From McFarlane’s beginning to modern times, the documentary covers a career that’s been focused and full of drive. From his early comic career to his start at Marvel, we get to see how his early years was one of luck that opened opportunity. We get some strife as he admits that his time at Marvel was one of being pushed back on with his style but he also praises some people he was able to work with there and the opportunities he received. It’s a look at working within a corporate structure as an artist.

But, where things get interesting is when the documentary shifts away from Marvel. While the formation of Image goes quickly, the documentary focuses on the collapse of the comic industry and how McFarlane weathered the storm. We get to see the pillars by which he built his empire and his shift from comics to film, television, video games, and most importantly toys. Though that too is painted as nothing but success with little failure or issues.

Todd McFarlane: Like Hell I Won’t isn’t all roses. A few minutes of it towards the end are dedicated to lawsuits and bankruptcy though all of them are just touched upon with little detail. McFarlane attempts to wash over the time as if success begets lawsuits, and there’s nothing more than others seeing opportunity. It comes off as if he did nothing wrong and everyone else was the issue. The documentary though highlights the losses. The rocky history of Image isn’t mentioned and his Chapter 11 filing is briefly mentioned. Though there’s been success there were failures too that aren’t explored enough. And that makes sense based on Todd McFarlane: Like Hell I Won’t’s focus. The documentary is meant as a puff celebration of Spawn #300, not as a hard-hitting history.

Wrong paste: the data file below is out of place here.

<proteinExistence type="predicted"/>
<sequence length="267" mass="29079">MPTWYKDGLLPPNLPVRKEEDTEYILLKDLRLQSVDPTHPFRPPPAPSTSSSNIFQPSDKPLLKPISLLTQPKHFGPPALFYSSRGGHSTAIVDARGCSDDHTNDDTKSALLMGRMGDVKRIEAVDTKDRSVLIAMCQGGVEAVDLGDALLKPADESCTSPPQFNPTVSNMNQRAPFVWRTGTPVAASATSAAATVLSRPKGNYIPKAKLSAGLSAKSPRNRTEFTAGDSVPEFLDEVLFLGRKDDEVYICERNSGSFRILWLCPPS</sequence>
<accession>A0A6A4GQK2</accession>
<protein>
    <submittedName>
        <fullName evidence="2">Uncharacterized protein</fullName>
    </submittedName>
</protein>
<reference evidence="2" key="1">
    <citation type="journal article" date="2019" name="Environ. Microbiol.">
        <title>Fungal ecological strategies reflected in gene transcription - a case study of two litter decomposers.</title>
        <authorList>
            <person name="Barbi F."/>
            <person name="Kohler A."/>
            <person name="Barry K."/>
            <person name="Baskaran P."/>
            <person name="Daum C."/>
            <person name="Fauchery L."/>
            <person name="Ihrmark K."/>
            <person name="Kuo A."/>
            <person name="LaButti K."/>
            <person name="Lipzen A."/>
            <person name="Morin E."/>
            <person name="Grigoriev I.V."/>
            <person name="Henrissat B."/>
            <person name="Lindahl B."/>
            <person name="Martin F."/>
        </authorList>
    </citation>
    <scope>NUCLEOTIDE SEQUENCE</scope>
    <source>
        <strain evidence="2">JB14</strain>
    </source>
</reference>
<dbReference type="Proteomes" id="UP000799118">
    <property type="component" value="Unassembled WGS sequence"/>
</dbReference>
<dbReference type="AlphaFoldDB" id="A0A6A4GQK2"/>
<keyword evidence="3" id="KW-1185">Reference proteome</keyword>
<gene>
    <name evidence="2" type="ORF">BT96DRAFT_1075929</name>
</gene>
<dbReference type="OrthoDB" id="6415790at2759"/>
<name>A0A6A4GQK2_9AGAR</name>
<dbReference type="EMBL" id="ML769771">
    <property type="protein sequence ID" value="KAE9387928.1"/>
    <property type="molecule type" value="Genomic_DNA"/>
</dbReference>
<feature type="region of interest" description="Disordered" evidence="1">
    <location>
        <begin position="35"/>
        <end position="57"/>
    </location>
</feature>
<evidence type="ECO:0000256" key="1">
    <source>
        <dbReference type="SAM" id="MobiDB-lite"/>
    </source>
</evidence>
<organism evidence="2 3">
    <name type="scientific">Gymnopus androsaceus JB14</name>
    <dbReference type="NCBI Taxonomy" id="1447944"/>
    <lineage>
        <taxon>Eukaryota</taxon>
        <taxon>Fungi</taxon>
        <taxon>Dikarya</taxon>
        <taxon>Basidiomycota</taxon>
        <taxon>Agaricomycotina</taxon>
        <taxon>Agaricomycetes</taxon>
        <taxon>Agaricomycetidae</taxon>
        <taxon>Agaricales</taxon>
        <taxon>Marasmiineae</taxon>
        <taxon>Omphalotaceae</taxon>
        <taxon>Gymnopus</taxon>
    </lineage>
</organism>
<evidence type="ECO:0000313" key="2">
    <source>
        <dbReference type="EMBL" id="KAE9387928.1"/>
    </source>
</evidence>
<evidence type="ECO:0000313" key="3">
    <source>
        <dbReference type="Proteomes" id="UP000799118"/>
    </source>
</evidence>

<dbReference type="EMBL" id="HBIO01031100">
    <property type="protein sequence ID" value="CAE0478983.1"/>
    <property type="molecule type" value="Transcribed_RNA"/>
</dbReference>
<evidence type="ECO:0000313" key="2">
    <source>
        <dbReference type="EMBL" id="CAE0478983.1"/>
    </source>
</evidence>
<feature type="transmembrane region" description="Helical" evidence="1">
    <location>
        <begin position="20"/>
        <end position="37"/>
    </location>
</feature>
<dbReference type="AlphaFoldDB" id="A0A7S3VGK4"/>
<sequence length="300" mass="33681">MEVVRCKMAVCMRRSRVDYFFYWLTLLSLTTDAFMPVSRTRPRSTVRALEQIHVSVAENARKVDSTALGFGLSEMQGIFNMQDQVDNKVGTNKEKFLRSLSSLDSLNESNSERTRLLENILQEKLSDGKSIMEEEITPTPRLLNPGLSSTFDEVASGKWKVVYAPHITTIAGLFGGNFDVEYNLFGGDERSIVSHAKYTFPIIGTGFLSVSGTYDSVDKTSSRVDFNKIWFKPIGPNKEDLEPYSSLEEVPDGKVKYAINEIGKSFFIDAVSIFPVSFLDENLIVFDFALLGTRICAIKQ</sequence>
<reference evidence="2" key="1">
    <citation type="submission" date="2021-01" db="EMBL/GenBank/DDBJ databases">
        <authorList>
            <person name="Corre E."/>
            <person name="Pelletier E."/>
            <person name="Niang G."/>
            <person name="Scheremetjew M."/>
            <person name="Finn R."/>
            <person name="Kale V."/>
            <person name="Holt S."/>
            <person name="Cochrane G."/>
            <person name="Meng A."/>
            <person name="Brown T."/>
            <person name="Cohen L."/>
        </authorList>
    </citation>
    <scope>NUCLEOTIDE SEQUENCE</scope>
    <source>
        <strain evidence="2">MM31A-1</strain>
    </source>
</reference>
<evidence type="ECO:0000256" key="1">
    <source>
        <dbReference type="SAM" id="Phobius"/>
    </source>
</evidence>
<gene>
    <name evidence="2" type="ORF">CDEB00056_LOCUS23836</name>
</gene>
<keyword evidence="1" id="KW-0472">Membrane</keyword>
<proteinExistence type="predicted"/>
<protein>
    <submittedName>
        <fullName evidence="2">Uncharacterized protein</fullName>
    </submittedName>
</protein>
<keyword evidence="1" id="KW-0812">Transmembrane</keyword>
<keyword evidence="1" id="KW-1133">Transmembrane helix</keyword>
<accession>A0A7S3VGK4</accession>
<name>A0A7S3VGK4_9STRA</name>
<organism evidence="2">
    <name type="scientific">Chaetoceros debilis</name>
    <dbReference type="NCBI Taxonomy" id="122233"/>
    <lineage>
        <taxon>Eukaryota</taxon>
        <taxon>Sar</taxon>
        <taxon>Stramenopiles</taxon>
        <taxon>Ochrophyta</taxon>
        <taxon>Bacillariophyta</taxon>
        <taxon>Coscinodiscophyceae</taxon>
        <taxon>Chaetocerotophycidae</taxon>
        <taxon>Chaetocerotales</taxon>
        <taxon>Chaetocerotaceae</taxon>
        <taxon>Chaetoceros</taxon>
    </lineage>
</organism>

The documentary is about McFarlane’s belief. It’s about the belief in himself and his vision of how things should go. And it’s clearly worked for him. Spawn is still going, well past issue #300, setting a record each month witch each new release. McFarlane Toys continues to inovate and maybe we’ll eventually see Spawn on film again some day. McFarlane has had a successful career and Todd McFarlane: Like Hell I Won’t is focused on that. It dances around his impact. It dances around the industry has changed yet he remains. There’s so much more that could have been explored and expanded upon to make this documentary interesting. But, the final product feels a bit like a late night informercial, an advertisement wrapped up as something else.